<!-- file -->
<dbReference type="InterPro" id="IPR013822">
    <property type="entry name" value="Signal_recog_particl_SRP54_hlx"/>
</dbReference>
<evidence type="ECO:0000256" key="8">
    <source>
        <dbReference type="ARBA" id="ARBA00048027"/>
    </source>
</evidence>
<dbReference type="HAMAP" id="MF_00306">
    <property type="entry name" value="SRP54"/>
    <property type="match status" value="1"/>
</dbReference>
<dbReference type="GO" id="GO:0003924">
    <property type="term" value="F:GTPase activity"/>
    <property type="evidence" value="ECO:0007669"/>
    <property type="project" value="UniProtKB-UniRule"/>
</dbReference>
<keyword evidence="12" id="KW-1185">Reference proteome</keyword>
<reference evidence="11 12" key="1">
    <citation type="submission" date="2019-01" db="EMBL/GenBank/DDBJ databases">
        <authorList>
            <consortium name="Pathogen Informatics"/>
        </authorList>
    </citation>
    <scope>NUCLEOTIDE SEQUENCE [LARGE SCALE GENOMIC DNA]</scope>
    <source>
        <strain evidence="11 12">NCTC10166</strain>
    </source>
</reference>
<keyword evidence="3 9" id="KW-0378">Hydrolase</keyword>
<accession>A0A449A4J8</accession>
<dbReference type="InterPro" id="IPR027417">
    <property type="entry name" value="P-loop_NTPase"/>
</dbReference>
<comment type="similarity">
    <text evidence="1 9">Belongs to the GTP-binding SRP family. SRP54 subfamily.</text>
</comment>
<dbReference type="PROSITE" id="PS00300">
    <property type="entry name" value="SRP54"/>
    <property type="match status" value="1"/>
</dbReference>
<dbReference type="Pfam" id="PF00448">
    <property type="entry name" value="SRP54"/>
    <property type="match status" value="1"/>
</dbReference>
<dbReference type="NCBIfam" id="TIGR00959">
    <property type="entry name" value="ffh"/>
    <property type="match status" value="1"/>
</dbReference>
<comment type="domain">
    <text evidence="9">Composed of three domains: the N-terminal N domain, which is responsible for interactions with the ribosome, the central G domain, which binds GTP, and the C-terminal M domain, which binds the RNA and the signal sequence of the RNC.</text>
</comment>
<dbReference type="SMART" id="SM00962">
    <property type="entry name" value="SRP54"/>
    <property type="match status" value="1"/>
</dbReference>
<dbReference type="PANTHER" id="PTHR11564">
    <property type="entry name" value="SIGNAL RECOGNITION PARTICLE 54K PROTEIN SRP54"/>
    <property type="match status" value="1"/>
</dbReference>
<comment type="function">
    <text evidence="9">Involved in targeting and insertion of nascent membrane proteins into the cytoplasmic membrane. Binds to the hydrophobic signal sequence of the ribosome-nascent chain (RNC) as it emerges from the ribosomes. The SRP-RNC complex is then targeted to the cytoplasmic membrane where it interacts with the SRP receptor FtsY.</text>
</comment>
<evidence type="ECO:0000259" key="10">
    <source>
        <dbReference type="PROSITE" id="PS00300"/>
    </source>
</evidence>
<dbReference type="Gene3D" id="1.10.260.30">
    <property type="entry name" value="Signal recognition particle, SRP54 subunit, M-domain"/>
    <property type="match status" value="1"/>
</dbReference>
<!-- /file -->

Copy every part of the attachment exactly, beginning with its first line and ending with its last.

<dbReference type="InterPro" id="IPR013822">
    <property type="entry name" value="Signal_recog_particl_SRP54_hlx"/>
</dbReference>
<evidence type="ECO:0000256" key="8">
    <source>
        <dbReference type="ARBA" id="ARBA00048027"/>
    </source>
</evidence>
<dbReference type="HAMAP" id="MF_00306">
    <property type="entry name" value="SRP54"/>
    <property type="match status" value="1"/>
</dbReference>
<dbReference type="GO" id="GO:0003924">
    <property type="term" value="F:GTPase activity"/>
    <property type="evidence" value="ECO:0007669"/>
    <property type="project" value="UniProtKB-UniRule"/>
</dbReference>
<keyword evidence="12" id="KW-1185">Reference proteome</keyword>
<reference evidence="11 12" key="1">
    <citation type="submission" date="2019-01" db="EMBL/GenBank/DDBJ databases">
        <authorList>
            <consortium name="Pathogen Informatics"/>
        </authorList>
    </citation>
    <scope>NUCLEOTIDE SEQUENCE [LARGE SCALE GENOMIC DNA]</scope>
    <source>
        <strain evidence="11 12">NCTC10166</strain>
    </source>
</reference>
<keyword evidence="3 9" id="KW-0378">Hydrolase</keyword>
<accession>A0A449A4J8</accession>
<dbReference type="InterPro" id="IPR027417">
    <property type="entry name" value="P-loop_NTPase"/>
</dbReference>
<comment type="similarity">
    <text evidence="1 9">Belongs to the GTP-binding SRP family. SRP54 subfamily.</text>
</comment>
<dbReference type="PROSITE" id="PS00300">
    <property type="entry name" value="SRP54"/>
    <property type="match status" value="1"/>
</dbReference>
<dbReference type="Pfam" id="PF00448">
    <property type="entry name" value="SRP54"/>
    <property type="match status" value="1"/>
</dbReference>
<dbReference type="NCBIfam" id="TIGR00959">
    <property type="entry name" value="ffh"/>
    <property type="match status" value="1"/>
</dbReference>
<comment type="domain">
    <text evidence="9">Composed of three domains: the N-terminal N domain, which is responsible for interactions with the ribosome, the central G domain, which binds GTP, and the C-terminal M domain, which binds the RNA and the signal sequence of the RNC.</text>
</comment>
<dbReference type="SMART" id="SM00962">
    <property type="entry name" value="SRP54"/>
    <property type="match status" value="1"/>
</dbReference>
<dbReference type="PANTHER" id="PTHR11564">
    <property type="entry name" value="SIGNAL RECOGNITION PARTICLE 54K PROTEIN SRP54"/>
    <property type="match status" value="1"/>
</dbReference>
<comment type="function">
    <text evidence="9">Involved in targeting and insertion of nascent membrane proteins into the cytoplasmic membrane. Binds to the hydrophobic signal sequence of the ribosome-nascent chain (RNC) as it emerges from the ribosomes. The SRP-RNC complex is then targeted to the cytoplasmic membrane where it interacts with the SRP receptor FtsY.</text>
</comment>
<evidence type="ECO:0000259" key="10">
    <source>
        <dbReference type="PROSITE" id="PS00300"/>
    </source>
</evidence>
<dbReference type="Gene3D" id="1.10.260.30">
    <property type="entry name" value="Signal recognition particle, SRP54 subunit, M-domain"/>
    <property type="match status" value="1"/>
</dbReference>